Archive

Archive for the ‘recycle’ Category

Even Guam has a Bottle Bill!

October 31st, 2011 No comments

In the final days of his administration, the Governor of Guam, Felix Camacho, signed into law Bottle Bill 149 proposed by Sen. Tina Muna Barnes in June 2009, which adds a five cent deposit on beverage containers identified for recycling efforts. It’s now been almost a year (30 Dec 2010) since Public Law 30-221 went into affect.

A little background… After three attempts at introducing bottle bill legislation, Barnes’ attempts have finally paid off. Barnes added that the effort to introduce a bottle bill has spanned 30 years through seven legislative authors.

The five cent deposit will go into a Beverage Container Recycling Deposit Fund administrated by the Guam Environmental Protection Agency. Four cents for each container will be returned to the customer and one cent will be used for administrative and auditing costs and educational outreach.

There are currently 10 states that have a container deposit law. They are California, Connecticut, Hawaii, Iowa, Maine, Massachusetts, Michigan, New York, Oregon and Vermont.

Many of the states have reported an increase in recycling and participation efforts. For example, in California, recycling rates increased significantly from 52 percent in 1988, when the law was implemented, to 82 percent participation in 2009.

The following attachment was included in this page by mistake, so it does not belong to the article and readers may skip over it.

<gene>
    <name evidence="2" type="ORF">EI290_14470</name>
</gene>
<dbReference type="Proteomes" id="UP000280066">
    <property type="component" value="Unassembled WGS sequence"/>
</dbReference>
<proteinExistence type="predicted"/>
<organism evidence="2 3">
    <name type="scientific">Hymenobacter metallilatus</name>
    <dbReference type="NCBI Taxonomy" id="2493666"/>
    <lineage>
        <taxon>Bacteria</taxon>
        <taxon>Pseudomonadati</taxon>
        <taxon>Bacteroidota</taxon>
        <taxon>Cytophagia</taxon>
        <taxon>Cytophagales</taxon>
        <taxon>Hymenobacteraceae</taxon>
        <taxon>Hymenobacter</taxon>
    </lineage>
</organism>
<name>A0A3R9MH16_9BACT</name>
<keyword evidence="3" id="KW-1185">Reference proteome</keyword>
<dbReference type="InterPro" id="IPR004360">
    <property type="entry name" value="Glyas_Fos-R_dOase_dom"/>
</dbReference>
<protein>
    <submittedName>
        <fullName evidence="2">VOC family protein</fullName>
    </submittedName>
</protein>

According to bottlebill.org, the legislation helps to prevent litter, promote recycling, reduce waste, create jobs, and provide financial incentives for recycling, among other environmental and economic benefits.

“This bill is not just an environmental issue. It is also an economic issue. Residents will be proactively engaged in reducing the litter on our beaches, roadways and jungles.” Sen Barnes goes on to say, “This legislation will help alleviate the burden placed on the Tourism Attraction Fund and other tax dollars spent on removing and reducing litter. It will encourage the development of young entrepreneurs who will enter into public private partnerships while improving our environment and stimulating our economy. The Bottle Bill is the first step our youth will take toward jobs of the future…green jobs.”